Exim hidden service FAQ

What should I do?

have [x]inetd start tor-smtp for connections on some port, and configure your mail server to try an SMTP session with the local host on that port for any .onion (and if you want to allow torque, any .tor) addresses; also configure x[inetd] (this is essential!) to pass your own .onion/.tor name as the first parameter to the tor-smtp program, and optionally the tor server's hostname/port as second/third parameters.

What exactly does the tor-smtp program do?

upon getting a connection it response with a 220 status code. It then reads the EHLO/HELO line and parses out the remote and local domains which may be a .onion/.tor addresses (first is the local, second remote on the EHLO/HELO). It then proceeds to connect to the remote mail server via tor. If the mail server's initial hello statement is negative (not code 220) then it returns a 421 code and closes the connection, otherwise it sends a EHLO/HELO with the local .onion address to the remote server. At this point we connect stdio with the connection to the remote server so that the response to the local HELO will be the response from the remote server, meaning that we have initiated a full SMTP connection now, and can proceed as the server wants.

How do I configure my mail server?


make sure your exim knows that your-local-domain.onion is in the local_domains list (debian package has that list only I think), otherwise you get a mail loop!

For exim, add these two routers:

  # tor stuff first
  # if we're submitting mail *from* a .tor/.onion address,
  # make sure any header lines that may give us away is
  # stripped out, and add a new, cryptic Message-ID.
  # In address_data we store the name we should HELO as.
          debug_print     = "R: manualroute from .onion to $local_part@$domain"
          driver          = manualroute
          domains         = ! +local_domains
          condition       = ${if match {$sender_address_domain}{\N.*\.(onion|tor)$\N}}
          address_data    = $sender_address_domain
          transport       = remote_smtp_onion
          self            = send
          route_list      = * localhost
          headers_remove  = Received:Message-ID:X-Mailer:User-Agent
          headers_add     = Message-ID: <${lc:${sha1:$message_id}}@$sender_address_domain>

  # this catches the case where we're submitting mail
  # from a regular email address where we don't need to
  # rewrite any headers
          debug_print     = "R: manualroute for $local_part@$domain"
          driver          = manualroute
          domains         = ! +local_domains
          transport       = remote_smtp_onion
          self            = send
          route_list      = *.onion localhost ; *.tor localhost
          address_data    = $smtp_active_hostname

this uses a transport that is configured as such:
        debug_print = "T: remote_smtp_onion for $local_part@$original_domain"
        driver = smtp

        # set helo_data to where we want to connect to,
        # for the proxy program tor-smtp
        helo_data = "$address_data $original_domain"

        # wherever we configured our script at
        port = 1000

        # cannot use TLS otherwise it will EHLO again!!
        hosts_avoid_tls = *

Now you explained exim, but not [insert my favourite mail server]!

Well, feel free to use any mail server. For outgoing .onion/.tor mail, you must configure it to connect to the local host on port 1000 (or any other port you chose) and give the .onion/.tor domain the smtp proxy should connect to in it's HELO or EHLO (after the greeting). We hope that most mail servers can be configured to use a custom EHLO or HELO greeting.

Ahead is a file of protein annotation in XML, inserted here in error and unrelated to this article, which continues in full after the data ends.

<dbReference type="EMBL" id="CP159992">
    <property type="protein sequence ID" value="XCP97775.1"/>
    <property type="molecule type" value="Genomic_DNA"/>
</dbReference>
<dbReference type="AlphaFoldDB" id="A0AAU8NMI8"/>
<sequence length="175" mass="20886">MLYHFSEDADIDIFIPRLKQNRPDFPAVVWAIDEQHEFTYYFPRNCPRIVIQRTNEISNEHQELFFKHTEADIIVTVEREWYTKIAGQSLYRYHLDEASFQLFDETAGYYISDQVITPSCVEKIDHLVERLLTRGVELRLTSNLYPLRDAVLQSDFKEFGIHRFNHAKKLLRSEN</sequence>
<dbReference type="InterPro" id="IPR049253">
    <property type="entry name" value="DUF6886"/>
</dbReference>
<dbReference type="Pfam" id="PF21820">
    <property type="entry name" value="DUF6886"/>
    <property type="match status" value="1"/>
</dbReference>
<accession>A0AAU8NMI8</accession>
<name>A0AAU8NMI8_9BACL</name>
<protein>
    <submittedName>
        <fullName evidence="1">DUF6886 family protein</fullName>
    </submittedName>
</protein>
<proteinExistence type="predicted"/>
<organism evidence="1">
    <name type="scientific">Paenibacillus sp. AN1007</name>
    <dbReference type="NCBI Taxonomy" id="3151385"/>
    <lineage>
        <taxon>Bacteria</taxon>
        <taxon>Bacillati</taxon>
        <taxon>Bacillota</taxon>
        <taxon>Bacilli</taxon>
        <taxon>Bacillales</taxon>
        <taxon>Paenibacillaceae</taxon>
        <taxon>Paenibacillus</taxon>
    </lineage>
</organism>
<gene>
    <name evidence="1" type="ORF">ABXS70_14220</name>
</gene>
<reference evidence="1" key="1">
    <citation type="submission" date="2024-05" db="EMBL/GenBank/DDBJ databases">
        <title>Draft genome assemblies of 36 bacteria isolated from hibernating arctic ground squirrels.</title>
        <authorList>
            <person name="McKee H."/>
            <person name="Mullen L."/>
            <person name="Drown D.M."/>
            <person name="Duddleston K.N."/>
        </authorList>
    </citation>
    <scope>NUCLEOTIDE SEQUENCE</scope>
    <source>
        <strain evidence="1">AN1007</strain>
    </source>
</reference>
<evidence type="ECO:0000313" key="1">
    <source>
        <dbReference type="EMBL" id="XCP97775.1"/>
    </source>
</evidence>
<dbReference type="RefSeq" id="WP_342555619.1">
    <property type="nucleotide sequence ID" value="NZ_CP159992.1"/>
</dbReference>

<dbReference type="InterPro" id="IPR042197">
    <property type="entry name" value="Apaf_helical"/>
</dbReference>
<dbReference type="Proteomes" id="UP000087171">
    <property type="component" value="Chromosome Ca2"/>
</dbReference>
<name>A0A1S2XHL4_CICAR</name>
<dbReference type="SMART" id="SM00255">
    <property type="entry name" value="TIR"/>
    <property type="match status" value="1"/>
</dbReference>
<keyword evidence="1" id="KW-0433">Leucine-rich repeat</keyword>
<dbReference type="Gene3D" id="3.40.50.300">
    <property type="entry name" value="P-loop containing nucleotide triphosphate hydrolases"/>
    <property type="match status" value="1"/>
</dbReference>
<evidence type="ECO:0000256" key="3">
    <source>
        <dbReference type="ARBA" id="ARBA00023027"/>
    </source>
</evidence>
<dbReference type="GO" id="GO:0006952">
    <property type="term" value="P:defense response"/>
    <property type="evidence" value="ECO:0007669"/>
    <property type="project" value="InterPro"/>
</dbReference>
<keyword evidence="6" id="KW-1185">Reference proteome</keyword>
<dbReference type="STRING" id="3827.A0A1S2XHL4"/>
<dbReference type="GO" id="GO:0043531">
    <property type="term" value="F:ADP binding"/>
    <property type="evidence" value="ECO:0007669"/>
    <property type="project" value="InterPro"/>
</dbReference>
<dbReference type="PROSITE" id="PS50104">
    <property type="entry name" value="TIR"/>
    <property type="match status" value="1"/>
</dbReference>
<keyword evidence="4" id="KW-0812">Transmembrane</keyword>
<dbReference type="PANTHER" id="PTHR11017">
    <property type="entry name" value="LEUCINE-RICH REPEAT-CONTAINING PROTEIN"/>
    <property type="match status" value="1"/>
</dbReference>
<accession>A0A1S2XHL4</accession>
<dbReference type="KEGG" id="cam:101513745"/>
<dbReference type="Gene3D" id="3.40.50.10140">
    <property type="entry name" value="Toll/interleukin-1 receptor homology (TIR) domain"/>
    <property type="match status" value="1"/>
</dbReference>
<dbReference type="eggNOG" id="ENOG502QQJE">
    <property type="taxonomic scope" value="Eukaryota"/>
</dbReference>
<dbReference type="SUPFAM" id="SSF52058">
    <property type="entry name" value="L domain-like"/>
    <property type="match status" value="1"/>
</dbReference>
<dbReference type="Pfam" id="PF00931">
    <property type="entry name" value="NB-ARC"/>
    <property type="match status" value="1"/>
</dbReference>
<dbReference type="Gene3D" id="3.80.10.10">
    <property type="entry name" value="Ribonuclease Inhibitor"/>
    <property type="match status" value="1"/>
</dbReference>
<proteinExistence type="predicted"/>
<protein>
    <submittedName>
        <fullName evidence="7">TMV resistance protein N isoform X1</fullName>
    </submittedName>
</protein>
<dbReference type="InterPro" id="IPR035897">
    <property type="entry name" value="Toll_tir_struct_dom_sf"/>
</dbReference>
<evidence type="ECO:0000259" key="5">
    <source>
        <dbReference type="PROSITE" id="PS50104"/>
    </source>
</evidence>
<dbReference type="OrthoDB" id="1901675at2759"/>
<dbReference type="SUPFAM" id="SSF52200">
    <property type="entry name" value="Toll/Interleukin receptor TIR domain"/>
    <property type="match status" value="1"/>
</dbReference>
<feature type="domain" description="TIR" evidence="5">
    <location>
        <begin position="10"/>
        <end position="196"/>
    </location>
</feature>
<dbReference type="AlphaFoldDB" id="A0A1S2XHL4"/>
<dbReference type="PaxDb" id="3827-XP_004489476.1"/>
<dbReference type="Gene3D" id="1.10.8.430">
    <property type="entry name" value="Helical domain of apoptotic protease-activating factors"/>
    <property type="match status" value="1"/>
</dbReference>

How do I configure xinetd?

service tor-smtp
        socket_type     = stream
        protocol        = tcp
        port            = 1000
        bind            =
        type            = UNLISTED
        wait            = no
        user            = debian-tor
        server          = /where/is/tor-smtp
        server_args     = localhost 9050

I need to use a different tor server

Add the tor server and port to the server_args in the xinetd configuration, as first two parameters, see above example.

How do I configure inetd?

We don't know.

Can I run the tor-smtp program without xinetd/inetd?

Yes, you can. Here's an init script for it that requires socat for listening instead:

# tor-smtp Server

# Provides:          tor-smtp
# Required-Start:    $local_fs, $remote_fs, $network, $named, $time
# Required-Stop:     $local_fs, $remote_fs, $network, $named, $time
# Should-Start:      $syslog
# Should-Stop:       $syslog
# Default-Start:     2 3 4 5
# Default-Stop:      0 1 6
# Short-Description: Starts the tor-smtp proxy
# Description:       Start the tor-smtp proxy,
#                    a proxy to allow properly configured MTAs
#                    to connect into onionspace

set -e


test -x $DAEMON || exit 0

case "$1" in
    echo -n "Starting tor-smtp server: $NAME"
    start-stop-daemon --start --background -m --pidfile /var/run/tor-smtp.pid --user $OWNER --exec $DAEMON
    echo "."
    echo -n "Stopping tor-smtp server: $NAME"
    PID="`ps -auxw 2> /dev/null | grep 'TCP4-LISTEN:1000' | grep -v grep | awk '{print $2}'`"
    if [ "$PID" ]
      kill $PID 2> /dev/null
    rm -f /var/run/tor-smtp.pid
    echo "."
    echo -n "Restarting tor-smtp server: $NAME"
    $0 stop
    sleep 1
    $0 start
    echo "."
    echo "Usage: /etc/init.d/$NAME {start|stop|restart}"
    exit 1

exit 0

while tor-smtp-wrapper.sh contains the following

exec /usr/bin/socat TCP4-LISTEN:1000,fork,bind= \

Note that I haven't tested this, so if you do and it doesn't work let me know.

Why should I use this?

See the whitepaper.